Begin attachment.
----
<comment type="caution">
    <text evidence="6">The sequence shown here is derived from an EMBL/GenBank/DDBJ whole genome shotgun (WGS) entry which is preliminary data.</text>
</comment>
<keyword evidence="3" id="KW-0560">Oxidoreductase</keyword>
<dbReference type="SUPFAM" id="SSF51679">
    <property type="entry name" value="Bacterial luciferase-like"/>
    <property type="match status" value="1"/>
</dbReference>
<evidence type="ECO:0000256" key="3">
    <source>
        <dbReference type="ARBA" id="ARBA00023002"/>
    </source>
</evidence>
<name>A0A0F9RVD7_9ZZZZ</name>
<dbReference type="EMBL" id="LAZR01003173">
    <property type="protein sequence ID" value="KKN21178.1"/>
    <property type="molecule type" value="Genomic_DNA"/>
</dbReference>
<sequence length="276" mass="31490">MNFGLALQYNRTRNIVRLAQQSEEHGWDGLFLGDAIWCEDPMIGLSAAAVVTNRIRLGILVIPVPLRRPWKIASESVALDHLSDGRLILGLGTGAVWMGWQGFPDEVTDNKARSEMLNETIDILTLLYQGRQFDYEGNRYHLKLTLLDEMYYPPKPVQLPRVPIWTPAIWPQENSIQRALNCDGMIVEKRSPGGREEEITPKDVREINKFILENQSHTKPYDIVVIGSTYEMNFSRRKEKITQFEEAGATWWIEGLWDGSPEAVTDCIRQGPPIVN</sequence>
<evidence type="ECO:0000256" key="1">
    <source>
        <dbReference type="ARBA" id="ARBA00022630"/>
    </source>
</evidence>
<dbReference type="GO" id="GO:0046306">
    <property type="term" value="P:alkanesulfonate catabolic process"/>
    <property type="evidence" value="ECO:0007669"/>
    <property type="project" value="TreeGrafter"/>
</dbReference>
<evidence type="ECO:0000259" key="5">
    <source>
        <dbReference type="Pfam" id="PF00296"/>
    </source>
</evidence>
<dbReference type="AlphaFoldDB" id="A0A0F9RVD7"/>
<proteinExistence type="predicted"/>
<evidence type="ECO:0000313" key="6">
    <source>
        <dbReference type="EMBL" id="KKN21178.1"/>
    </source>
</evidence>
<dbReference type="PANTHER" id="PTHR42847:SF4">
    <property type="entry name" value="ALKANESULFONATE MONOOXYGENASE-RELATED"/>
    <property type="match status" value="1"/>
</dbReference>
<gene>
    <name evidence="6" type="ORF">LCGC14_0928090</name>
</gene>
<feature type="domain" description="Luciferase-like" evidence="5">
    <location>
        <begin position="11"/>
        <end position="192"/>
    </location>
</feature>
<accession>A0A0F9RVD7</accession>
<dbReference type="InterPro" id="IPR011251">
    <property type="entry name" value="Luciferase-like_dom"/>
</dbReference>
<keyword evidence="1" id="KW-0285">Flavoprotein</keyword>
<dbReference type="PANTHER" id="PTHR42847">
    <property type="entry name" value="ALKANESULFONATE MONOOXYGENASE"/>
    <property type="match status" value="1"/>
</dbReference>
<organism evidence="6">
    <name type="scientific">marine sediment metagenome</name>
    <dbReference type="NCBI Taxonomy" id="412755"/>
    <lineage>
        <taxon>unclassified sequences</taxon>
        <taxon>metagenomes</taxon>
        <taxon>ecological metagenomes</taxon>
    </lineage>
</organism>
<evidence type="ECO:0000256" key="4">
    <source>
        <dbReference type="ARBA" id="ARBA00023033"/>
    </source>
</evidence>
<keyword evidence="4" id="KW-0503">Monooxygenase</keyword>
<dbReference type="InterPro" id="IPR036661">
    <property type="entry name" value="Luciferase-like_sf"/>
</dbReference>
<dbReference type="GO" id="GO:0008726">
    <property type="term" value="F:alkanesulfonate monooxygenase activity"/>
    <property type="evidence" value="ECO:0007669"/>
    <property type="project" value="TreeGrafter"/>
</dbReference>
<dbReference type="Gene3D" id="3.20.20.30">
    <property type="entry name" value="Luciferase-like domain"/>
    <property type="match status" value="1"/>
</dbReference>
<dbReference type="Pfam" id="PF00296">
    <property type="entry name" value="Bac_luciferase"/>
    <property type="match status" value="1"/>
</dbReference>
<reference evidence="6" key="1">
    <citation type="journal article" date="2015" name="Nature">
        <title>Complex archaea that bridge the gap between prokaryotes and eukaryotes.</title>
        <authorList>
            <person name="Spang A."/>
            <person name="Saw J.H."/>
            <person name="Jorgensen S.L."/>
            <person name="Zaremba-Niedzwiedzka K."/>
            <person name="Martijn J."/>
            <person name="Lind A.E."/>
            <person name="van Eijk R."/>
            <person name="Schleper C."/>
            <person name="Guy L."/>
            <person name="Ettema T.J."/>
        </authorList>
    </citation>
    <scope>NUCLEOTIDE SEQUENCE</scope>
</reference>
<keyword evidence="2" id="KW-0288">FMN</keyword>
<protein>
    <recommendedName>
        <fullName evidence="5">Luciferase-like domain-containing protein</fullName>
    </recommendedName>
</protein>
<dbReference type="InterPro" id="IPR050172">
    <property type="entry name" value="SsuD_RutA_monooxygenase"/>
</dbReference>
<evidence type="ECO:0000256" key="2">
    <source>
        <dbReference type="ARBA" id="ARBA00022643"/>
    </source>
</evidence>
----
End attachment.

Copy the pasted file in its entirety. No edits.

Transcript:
<comment type="caution">
    <text evidence="6">The sequence shown here is derived from an EMBL/GenBank/DDBJ whole genome shotgun (WGS) entry which is preliminary data.</text>
</comment>
<keyword evidence="3" id="KW-0560">Oxidoreductase</keyword>
<dbReference type="SUPFAM" id="SSF51679">
    <property type="entry name" value="Bacterial luciferase-like"/>
    <property type="match status" value="1"/>
</dbReference>
<evidence type="ECO:0000256" key="3">
    <source>
        <dbReference type="ARBA" id="ARBA00023002"/>
    </source>
</evidence>
<name>A0A0F9RVD7_9ZZZZ</name>
<dbReference type="EMBL" id="LAZR01003173">
    <property type="protein sequence ID" value="KKN21178.1"/>
    <property type="molecule type" value="Genomic_DNA"/>
</dbReference>
<sequence length="276" mass="31490">MNFGLALQYNRTRNIVRLAQQSEEHGWDGLFLGDAIWCEDPMIGLSAAAVVTNRIRLGILVIPVPLRRPWKIASESVALDHLSDGRLILGLGTGAVWMGWQGFPDEVTDNKARSEMLNETIDILTLLYQGRQFDYEGNRYHLKLTLLDEMYYPPKPVQLPRVPIWTPAIWPQENSIQRALNCDGMIVEKRSPGGREEEITPKDVREINKFILENQSHTKPYDIVVIGSTYEMNFSRRKEKITQFEEAGATWWIEGLWDGSPEAVTDCIRQGPPIVN</sequence>
<evidence type="ECO:0000256" key="1">
    <source>
        <dbReference type="ARBA" id="ARBA00022630"/>
    </source>
</evidence>
<dbReference type="GO" id="GO:0046306">
    <property type="term" value="P:alkanesulfonate catabolic process"/>
    <property type="evidence" value="ECO:0007669"/>
    <property type="project" value="TreeGrafter"/>
</dbReference>
<evidence type="ECO:0000259" key="5">
    <source>
        <dbReference type="Pfam" id="PF00296"/>
    </source>
</evidence>
<dbReference type="AlphaFoldDB" id="A0A0F9RVD7"/>
<proteinExistence type="predicted"/>
<evidence type="ECO:0000313" key="6">
    <source>
        <dbReference type="EMBL" id="KKN21178.1"/>
    </source>
</evidence>
<dbReference type="PANTHER" id="PTHR42847:SF4">
    <property type="entry name" value="ALKANESULFONATE MONOOXYGENASE-RELATED"/>
    <property type="match status" value="1"/>
</dbReference>
<gene>
    <name evidence="6" type="ORF">LCGC14_0928090</name>
</gene>
<feature type="domain" description="Luciferase-like" evidence="5">
    <location>
        <begin position="11"/>
        <end position="192"/>
    </location>
</feature>
<accession>A0A0F9RVD7</accession>
<dbReference type="InterPro" id="IPR011251">
    <property type="entry name" value="Luciferase-like_dom"/>
</dbReference>
<keyword evidence="1" id="KW-0285">Flavoprotein</keyword>
<dbReference type="PANTHER" id="PTHR42847">
    <property type="entry name" value="ALKANESULFONATE MONOOXYGENASE"/>
    <property type="match status" value="1"/>
</dbReference>
<organism evidence="6">
    <name type="scientific">marine sediment metagenome</name>
    <dbReference type="NCBI Taxonomy" id="412755"/>
    <lineage>
        <taxon>unclassified sequences</taxon>
        <taxon>metagenomes</taxon>
        <taxon>ecological metagenomes</taxon>
    </lineage>
</organism>
<evidence type="ECO:0000256" key="4">
    <source>
        <dbReference type="ARBA" id="ARBA00023033"/>
    </source>
</evidence>
<keyword evidence="4" id="KW-0503">Monooxygenase</keyword>
<dbReference type="InterPro" id="IPR036661">
    <property type="entry name" value="Luciferase-like_sf"/>
</dbReference>
<dbReference type="GO" id="GO:0008726">
    <property type="term" value="F:alkanesulfonate monooxygenase activity"/>
    <property type="evidence" value="ECO:0007669"/>
    <property type="project" value="TreeGrafter"/>
</dbReference>
<dbReference type="Gene3D" id="3.20.20.30">
    <property type="entry name" value="Luciferase-like domain"/>
    <property type="match status" value="1"/>
</dbReference>
<dbReference type="Pfam" id="PF00296">
    <property type="entry name" value="Bac_luciferase"/>
    <property type="match status" value="1"/>
</dbReference>
<reference evidence="6" key="1">
    <citation type="journal article" date="2015" name="Nature">
        <title>Complex archaea that bridge the gap between prokaryotes and eukaryotes.</title>
        <authorList>
            <person name="Spang A."/>
            <person name="Saw J.H."/>
            <person name="Jorgensen S.L."/>
            <person name="Zaremba-Niedzwiedzka K."/>
            <person name="Martijn J."/>
            <person name="Lind A.E."/>
            <person name="van Eijk R."/>
            <person name="Schleper C."/>
            <person name="Guy L."/>
            <person name="Ettema T.J."/>
        </authorList>
    </citation>
    <scope>NUCLEOTIDE SEQUENCE</scope>
</reference>
<keyword evidence="2" id="KW-0288">FMN</keyword>
<protein>
    <recommendedName>
        <fullName evidence="5">Luciferase-like domain-containing protein</fullName>
    </recommendedName>
</protein>
<dbReference type="InterPro" id="IPR050172">
    <property type="entry name" value="SsuD_RutA_monooxygenase"/>
</dbReference>
<evidence type="ECO:0000256" key="2">
    <source>
        <dbReference type="ARBA" id="ARBA00022643"/>
    </source>
</evidence>